WordPress requires more ongoing website maintenance than simple HTML websites or many custom web applications. Updates are needed all the time within different areas of the application.
WordPress updates can be broken down into different areas:
- Core WordPress code
- Plugin updates
- Theme updates
- Third party integration updates
- Server upgrades ( PHP 5.6 is dead )
Updating WordPress is easy right? The button says updates available. All you have is click the update button. Right? Yup, that’s the easy part.
What comes next can be where it gets tricky. You can hold your breath and hope nothing breaks. Review your website. Does everything appear to be working properly? Does the site load, do you see any errors? If you see a white screen or fatal PHP errors, what are you going to do?
Contact your host to fix your website? Don’t do this! Front row hosting support are not web developers. They know nothing about your website. From my experiences, front row support does more harm than good. I’ve seen hosting support delete themes, rename plugin directories, often breaking the site more than it already is. This is not how you address debugging and fixing code issues. I talk more about this in a post about keeping current website backups.
WordPress Updates Fail
Updates to WordPress fail sometimes. WordPress applications are combinations of many different pieces of code. There always is a chance that making an update is going to conflict with something else. Because every WordPress setup is unique, there’s a good chance sooner or later some updates will cause problems. Solving these problems takes experience that you won’t find in a user manual. I have been working
Before making WordPress updates, there are a few things to think about.
- Do you have a backup to roll back to?
- Did you review the reason for the code update? Just because there is one available, doesn’t mean you should update it.
- Is the update compatible with the current version of WordPress you are running?
- How about theme compatibility?
Professional WordPress Help
People contact me in a panic because their site no longer functioning after making updates. First thing I ask is if they have a code and database backup. If they do, great, I can most likely have them up and running in a short time. If not, it may be a lot of effort to get the site back on online.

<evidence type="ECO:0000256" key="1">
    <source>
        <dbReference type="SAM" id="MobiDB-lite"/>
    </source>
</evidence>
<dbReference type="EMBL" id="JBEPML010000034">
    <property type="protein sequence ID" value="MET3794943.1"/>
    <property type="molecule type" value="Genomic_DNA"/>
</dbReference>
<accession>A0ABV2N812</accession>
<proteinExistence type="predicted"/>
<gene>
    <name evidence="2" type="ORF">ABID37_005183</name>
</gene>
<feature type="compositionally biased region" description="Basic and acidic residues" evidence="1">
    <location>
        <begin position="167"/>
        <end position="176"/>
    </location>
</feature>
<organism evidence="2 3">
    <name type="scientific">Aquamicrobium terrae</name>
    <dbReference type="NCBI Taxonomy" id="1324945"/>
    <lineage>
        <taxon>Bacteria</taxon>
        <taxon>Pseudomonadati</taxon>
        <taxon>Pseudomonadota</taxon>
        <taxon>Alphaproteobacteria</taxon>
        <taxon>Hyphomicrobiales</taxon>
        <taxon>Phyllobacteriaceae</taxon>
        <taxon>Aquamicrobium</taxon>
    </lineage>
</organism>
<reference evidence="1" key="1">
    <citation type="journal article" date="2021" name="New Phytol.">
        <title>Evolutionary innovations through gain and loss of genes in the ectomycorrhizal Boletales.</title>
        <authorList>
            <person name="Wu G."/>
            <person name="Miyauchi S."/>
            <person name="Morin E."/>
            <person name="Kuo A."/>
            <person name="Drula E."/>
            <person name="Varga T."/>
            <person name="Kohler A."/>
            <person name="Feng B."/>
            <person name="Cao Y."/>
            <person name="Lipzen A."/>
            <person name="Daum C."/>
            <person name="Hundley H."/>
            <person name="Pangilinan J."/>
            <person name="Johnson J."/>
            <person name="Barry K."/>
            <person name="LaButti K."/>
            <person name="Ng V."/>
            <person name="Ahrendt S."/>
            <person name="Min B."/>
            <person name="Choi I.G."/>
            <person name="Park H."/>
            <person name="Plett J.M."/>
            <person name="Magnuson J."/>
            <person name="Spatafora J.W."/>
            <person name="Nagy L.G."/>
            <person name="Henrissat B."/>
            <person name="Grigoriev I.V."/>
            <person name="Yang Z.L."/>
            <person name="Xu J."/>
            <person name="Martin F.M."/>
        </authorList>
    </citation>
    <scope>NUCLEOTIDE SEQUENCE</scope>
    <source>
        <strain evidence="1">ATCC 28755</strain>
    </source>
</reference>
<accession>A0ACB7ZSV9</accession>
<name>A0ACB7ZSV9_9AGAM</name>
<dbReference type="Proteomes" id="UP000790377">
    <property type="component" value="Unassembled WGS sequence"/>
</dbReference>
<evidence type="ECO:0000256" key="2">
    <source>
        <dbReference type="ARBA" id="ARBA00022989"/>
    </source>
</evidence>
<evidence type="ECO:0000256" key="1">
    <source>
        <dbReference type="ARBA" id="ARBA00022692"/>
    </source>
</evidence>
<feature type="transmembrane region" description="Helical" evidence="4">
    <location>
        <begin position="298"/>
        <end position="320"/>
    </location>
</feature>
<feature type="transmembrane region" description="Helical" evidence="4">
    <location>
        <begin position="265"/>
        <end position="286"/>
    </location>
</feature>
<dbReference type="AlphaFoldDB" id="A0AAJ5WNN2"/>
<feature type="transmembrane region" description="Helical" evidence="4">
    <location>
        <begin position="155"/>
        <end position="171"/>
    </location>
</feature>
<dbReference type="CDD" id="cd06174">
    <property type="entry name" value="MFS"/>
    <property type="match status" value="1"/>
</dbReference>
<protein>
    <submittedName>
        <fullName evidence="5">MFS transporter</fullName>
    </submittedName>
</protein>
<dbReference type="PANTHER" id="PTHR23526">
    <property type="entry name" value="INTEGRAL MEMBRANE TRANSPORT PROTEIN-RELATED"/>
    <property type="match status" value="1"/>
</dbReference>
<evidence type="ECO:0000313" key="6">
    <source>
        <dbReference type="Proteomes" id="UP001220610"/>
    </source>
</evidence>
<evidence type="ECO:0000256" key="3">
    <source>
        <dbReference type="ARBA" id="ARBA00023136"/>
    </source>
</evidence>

If you’re a small business owner, having your website functional 24/7 is a requirement. Having a professional WordPress developer manage your website can save you a lot of money and frustration.
What you get working with me vs DIY
When I update any WordPress core code, plugins or theme, a full back up of the site is always generated. A copy of the website is made and updates are first applied on the copy site. If after reviewing the website code and updates did not cause any errors or changes in how the website displays, then I apply changes to your live site. Being in a situation where you just crashed your site you don’t have a backup or know what to do to fix it is no fun.
Before I make any updates, I also review the developer’s change log explaining the reasons for the update. Are there new features, bug fixes, or security patches? I won’t always update a plugin or update WordPress core just because a new update is available.
Through my professional experiences, I will make an informed decision if the code needs updated at that time. Whenever you make code changes, you risk creating new problems. Some show up immediately, some take time before you notice.
I offer several different WordPress website maintenance packages to keep your code updated and secure. I also do website retainer packages that include content management and new website development for a specified number of hours per month. Contact me to learn more.